18 March 2020
Scientists from the University of Oxford’s Engineering Science Department and the Oxford Suzhou Centre for Advanced Research (OSCAR) have developed a rapid testing technology for the novel corona virus SARS-CoV-2 (COVID-19). The team, led by Prof. Zhanfeng Cui and Prof. Wei Huang, have been working to improve test capabilities as the virus spreads internationally.
The new test is much faster and does not need a complicated instrument. Previous viral RNA tests took 1.5 to 2 hours to give a result. The research team has developed a new test, based on a technique which is capable of giving results in just half an hour – over three times faster than the current method.
Prof Wei Huang says: ‘The beauty of this new test lies in the design of the viral detection that can specifically recognise SARS-CoV-2 (COVID-19) RNA and RNA fragments. The test has built-in checks to prevent false positives or negatives and the results have been highly accurate.’
Additionally, the technology is very sensitive. This means that patients in early stages of infection may be identified sooner, potentially helping to reduce the spread of the coronavirus SARS-CoV-2 (COVID-19). The technology only requires a simple heat-block which maintains a constant temperature for RNA reverse transcription and DNA amplification, and the results can be read by the naked eye. This makes it potentially useful in rural area or community healthcare centres.
The technology has been validated with real clinical samples at Shenzhen Luohou People’s Hospital in China. Shenzhen Luohu People’s Hospital has applied the rapid detection kits on 16 clinic samples, including 8 positives and 8 negatives, which have been confirmed by conventional RT-PCR methods and other clinical evidence. The test results using the rapid detection kits were all successful.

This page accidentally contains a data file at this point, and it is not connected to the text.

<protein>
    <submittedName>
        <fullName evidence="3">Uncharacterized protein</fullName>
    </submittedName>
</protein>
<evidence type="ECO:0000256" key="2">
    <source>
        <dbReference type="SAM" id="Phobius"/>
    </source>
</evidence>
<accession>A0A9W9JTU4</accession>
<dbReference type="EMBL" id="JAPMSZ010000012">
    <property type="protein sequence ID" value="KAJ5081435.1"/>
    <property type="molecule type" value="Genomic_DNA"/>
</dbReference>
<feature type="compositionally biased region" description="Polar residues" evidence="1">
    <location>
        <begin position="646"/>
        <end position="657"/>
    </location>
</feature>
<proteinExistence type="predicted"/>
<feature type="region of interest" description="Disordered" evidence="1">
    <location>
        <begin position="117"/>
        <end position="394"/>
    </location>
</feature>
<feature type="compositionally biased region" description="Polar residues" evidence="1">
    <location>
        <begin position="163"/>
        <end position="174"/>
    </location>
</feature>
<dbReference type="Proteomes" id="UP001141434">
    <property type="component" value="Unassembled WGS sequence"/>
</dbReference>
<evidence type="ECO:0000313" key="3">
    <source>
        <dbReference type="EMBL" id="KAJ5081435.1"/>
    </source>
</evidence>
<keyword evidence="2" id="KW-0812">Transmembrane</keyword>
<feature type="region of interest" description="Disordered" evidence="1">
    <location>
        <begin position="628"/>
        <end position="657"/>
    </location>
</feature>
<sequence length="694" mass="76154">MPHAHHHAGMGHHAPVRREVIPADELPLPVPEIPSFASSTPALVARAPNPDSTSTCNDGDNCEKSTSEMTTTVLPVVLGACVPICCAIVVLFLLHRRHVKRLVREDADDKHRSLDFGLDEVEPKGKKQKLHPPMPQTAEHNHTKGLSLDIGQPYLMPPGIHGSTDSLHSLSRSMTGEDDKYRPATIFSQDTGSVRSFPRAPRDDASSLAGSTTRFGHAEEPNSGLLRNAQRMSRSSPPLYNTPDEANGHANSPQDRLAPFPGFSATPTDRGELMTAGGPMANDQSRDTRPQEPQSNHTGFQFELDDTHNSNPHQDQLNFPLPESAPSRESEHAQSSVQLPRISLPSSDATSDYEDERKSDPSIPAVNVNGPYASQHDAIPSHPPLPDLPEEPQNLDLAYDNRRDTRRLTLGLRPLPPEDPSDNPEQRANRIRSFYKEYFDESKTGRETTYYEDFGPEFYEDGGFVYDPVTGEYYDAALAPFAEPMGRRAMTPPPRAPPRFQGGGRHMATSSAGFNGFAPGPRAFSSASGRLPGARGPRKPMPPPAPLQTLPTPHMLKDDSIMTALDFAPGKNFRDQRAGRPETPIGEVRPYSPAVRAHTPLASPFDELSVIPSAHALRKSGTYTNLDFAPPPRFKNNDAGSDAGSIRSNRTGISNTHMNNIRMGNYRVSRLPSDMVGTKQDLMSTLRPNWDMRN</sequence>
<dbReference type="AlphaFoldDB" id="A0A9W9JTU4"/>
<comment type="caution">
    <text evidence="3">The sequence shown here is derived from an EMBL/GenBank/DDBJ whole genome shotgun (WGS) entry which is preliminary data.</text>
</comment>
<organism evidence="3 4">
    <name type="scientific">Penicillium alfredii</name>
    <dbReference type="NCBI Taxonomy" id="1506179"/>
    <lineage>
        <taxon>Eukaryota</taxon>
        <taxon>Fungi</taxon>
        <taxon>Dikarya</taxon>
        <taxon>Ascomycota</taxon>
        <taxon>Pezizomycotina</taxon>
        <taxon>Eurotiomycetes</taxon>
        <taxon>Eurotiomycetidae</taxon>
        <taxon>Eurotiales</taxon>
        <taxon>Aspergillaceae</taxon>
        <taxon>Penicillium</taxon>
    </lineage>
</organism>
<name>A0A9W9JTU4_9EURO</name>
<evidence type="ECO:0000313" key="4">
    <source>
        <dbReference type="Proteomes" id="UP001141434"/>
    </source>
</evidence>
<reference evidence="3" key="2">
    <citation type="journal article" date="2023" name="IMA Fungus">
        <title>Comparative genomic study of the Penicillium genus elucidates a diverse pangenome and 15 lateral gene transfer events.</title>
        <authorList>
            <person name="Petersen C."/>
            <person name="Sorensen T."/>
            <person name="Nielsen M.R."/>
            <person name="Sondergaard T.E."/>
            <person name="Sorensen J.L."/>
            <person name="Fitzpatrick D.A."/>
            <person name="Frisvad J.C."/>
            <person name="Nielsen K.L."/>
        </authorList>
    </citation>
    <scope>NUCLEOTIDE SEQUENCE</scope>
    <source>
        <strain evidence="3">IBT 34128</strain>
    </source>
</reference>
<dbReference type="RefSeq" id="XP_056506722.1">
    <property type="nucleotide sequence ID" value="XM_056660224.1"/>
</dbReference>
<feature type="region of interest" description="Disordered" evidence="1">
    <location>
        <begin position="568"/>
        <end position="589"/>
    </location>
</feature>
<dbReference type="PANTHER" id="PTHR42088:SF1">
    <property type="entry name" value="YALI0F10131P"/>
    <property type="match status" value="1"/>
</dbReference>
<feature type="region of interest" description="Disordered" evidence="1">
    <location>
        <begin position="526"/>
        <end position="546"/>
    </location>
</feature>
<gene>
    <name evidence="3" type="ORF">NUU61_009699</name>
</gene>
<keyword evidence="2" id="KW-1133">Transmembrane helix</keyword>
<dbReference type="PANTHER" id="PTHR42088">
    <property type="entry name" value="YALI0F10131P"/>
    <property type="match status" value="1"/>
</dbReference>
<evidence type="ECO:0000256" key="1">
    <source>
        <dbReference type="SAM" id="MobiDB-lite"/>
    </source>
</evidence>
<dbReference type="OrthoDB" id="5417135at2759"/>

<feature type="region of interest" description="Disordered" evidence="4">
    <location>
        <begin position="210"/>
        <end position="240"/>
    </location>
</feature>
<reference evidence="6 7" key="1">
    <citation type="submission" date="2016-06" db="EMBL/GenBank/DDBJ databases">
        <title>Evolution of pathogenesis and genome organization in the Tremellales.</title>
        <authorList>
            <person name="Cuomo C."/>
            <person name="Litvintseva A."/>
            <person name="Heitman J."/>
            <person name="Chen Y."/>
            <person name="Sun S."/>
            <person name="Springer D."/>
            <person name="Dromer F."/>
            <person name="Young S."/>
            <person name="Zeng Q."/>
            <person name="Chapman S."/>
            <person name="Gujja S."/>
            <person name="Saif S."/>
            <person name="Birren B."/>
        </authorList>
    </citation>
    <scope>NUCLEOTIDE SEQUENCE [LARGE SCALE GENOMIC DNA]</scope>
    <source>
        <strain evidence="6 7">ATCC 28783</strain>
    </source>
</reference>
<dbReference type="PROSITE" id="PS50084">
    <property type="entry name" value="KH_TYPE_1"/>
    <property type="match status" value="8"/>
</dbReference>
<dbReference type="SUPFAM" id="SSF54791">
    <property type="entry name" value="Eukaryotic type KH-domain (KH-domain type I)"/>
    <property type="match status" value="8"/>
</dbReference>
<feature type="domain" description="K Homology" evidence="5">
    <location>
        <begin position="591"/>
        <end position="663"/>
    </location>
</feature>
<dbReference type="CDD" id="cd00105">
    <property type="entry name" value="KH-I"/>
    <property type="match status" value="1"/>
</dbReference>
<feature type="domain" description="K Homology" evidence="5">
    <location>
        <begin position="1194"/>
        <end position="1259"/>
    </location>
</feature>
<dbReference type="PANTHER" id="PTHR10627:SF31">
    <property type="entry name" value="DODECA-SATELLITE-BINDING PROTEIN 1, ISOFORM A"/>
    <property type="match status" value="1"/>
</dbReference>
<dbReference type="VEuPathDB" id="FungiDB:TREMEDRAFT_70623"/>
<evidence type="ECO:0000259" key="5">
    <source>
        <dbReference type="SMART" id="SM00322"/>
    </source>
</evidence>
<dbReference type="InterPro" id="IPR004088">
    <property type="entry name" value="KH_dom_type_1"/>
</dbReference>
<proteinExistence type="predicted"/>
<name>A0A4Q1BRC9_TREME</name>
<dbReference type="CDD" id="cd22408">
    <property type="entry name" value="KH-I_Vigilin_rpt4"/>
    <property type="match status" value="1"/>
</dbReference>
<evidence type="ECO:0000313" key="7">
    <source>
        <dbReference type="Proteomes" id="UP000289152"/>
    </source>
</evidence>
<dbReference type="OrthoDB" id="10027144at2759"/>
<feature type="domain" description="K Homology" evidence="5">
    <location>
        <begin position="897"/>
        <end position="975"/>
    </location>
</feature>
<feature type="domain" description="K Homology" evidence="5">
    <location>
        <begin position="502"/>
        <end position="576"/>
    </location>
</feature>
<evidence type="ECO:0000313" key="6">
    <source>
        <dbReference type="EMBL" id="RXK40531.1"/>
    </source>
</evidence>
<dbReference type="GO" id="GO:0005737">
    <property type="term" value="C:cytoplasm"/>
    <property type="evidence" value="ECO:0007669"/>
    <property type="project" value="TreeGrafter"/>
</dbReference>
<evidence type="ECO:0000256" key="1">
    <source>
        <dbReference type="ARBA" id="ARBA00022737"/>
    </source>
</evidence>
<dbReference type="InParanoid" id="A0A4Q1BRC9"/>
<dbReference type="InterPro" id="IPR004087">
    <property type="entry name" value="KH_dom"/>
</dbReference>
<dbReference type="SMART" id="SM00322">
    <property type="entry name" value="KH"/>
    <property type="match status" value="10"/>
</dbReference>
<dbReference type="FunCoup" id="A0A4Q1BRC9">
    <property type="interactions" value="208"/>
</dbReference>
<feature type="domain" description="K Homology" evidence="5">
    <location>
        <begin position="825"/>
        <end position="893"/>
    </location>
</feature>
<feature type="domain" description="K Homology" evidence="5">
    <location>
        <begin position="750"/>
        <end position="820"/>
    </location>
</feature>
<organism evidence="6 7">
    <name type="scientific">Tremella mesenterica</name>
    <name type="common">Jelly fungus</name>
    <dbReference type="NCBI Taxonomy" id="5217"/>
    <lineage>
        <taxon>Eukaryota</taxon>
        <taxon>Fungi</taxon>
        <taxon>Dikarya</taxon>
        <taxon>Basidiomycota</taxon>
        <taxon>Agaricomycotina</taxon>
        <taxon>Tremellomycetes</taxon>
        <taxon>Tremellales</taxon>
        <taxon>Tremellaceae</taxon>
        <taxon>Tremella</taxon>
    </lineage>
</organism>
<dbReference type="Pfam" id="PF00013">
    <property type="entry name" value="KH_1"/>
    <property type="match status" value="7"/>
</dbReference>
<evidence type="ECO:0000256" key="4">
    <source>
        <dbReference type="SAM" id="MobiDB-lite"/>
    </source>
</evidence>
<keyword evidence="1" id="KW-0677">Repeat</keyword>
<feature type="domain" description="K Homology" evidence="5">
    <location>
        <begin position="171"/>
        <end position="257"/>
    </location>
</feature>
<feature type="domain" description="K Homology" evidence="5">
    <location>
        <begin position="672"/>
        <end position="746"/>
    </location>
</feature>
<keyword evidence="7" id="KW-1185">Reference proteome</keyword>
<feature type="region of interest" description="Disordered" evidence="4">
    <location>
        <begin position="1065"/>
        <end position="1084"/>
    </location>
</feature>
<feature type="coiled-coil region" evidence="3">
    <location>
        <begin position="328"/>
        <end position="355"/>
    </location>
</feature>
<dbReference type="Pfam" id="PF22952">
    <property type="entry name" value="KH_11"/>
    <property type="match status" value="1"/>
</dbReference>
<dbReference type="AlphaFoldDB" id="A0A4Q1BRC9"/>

Prof. Zhanfeng Cui, the Director of OSCAR, says: ‘I am proud of our team that have developed a useful technology and can make a contribution in combating CoV-19, and we are very grateful to the hospital’s medical team led by Dr Xizhou Sun, Dr Xiuming Zhang and Dr Dan Xiong for their part in testing this new technology.’
The Oxford scientists are now working to develop an integrated device so that the test can be used at clinics, airports, or even for home use.
The project was initiated by Oxford Suzhou Centre for Advanced Research (OSCAR), a University of Oxford centre in Suzhou Industrial Park. The experiments to develop the technology were performed in the Department of Engineering Science at the University of Oxford.
For more information or to request an interview please contact Prof. Zhanfeng Cui - email@example.com
Image caption: The test uses a simple colour change to identity presence of the virus. A positive a sample changes from pink to yellow. Each test uses three vials, each with different primers. A positive test would turn two vials yellow and leave one pink. This acts as a negative control to confirm the test is working.
Credit: University of Oxford
Notes to editors
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